Notes from the coffee shop: Doubt


I don’t know what I’m doing.

I started this post thinking I would write about Stealing Like an Artist, aka my favorite-book-that-I’ve-never-read-but-am-going-to-soon.

But then I started thinking about it, and realized: what do I even know about stealing like an artist? Do I steal? Stealing is wrong, isn’t it? What if I wrote a short story about thieves? Thieves are fun to write, aren’t they? Isn’t my brother’s favorite character a thief?

And then I realized. Not only was this a long and unproductive bunny trail, it was one sprung out of doubt.

I’ve thought about starting a blog for years. I had the name chosen (brainstorm), and I knew I would write about things I loved. Art, writing, obscure politicians, storytelling, quotes, Netflix. But I could never get around to actually starting that blog. Do you know why?

Doubt.

Maybe it comes from my oldest-child tendencies toward perfectionism, maybe I’m my own worst critic. Maybe I don’t believe I have anything worth saying.

Something you’ll learn very quickly from reading this blog is that I competed for five years in a speech and debate league called NCFCA (look it up, the acronym is super long to type out. #lazyfingers). I’m a bit of an anomaly in that I loved public speaking, especially when it came to the speeches in which I told stories (watch for posts about these stories).

Those speeches were relatively easy: I wrote them, I memorized them, I performed them. I was confident in my material and I communicated that confidence.

But then, there were limited prep speeches. Yes, they are as scary as they sound.

Limited preparation speeches made you draw a topic - any topic - and then prep for only a few minutes and then deliver an entire speech off the cuff. Because I’m a writer, I could come up with content for these speeches. I had lots of thoughts I could share.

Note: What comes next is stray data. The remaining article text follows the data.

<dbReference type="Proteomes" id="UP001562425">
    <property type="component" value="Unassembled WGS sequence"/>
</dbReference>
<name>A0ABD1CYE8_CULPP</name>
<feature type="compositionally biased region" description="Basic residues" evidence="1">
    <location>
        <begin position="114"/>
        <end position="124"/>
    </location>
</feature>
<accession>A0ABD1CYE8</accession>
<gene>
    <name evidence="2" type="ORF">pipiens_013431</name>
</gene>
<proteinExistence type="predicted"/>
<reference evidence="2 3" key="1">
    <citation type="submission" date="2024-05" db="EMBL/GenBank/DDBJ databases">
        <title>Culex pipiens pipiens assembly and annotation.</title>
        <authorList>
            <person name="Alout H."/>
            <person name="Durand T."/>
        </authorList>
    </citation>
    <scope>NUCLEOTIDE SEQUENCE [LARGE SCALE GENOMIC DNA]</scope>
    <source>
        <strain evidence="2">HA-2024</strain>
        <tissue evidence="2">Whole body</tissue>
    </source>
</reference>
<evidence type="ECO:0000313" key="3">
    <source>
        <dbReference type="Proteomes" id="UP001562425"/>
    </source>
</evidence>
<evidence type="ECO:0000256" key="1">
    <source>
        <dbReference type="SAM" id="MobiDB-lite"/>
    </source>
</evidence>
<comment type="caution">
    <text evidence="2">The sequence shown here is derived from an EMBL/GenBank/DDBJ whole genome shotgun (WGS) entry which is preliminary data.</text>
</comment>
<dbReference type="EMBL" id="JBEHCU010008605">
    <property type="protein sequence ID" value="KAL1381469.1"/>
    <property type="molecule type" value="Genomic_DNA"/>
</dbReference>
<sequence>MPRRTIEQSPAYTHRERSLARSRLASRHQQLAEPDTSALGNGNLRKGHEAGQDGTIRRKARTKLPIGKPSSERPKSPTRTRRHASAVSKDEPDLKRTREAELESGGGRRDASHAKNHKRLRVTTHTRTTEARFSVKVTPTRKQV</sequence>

But I often didn’t share those thoughts and ended up squandering my five minute speeches with generic stories and anecdotes.

I did okay success-wise with these speeches, but I knew I could be better. So, I talked to my infamous speech coach (Travis, who you’ll also hear much about). He asked me if I believed that my content was fascinating. I told him, no. There were many more people with many more thoughts than me, people who were smarter and more spiritually mature and more engaging and with more interesting lives. Compared to them, I had nothing to say.

And that was my problem.

Travis coached me to speak as if what I was saying was worth hearing - was fascinating. That was really hard at first. It felt like I was projecting a false version of myself, like I’d clothed myself in the wrong attire.

But slowly, it became more natural.

Because the truth is, we all have something to say. Whether it’s through literal words, or through music, art, or some other means. Telling ourselves that our stories aren’t worth sharing is selling the world short. It’s giving up our greatest power. Telling our stories isn’t only important for our own sakes, but it’s important for the world. We each open doors to reveal deep truths to which no one else has the key.

It’s time to punch doubt in the mouth. Share your stories without fear. No matter how ordinary and uninteresting you think you are, you have thoughts and ideas someone else needs to hear. Get out there.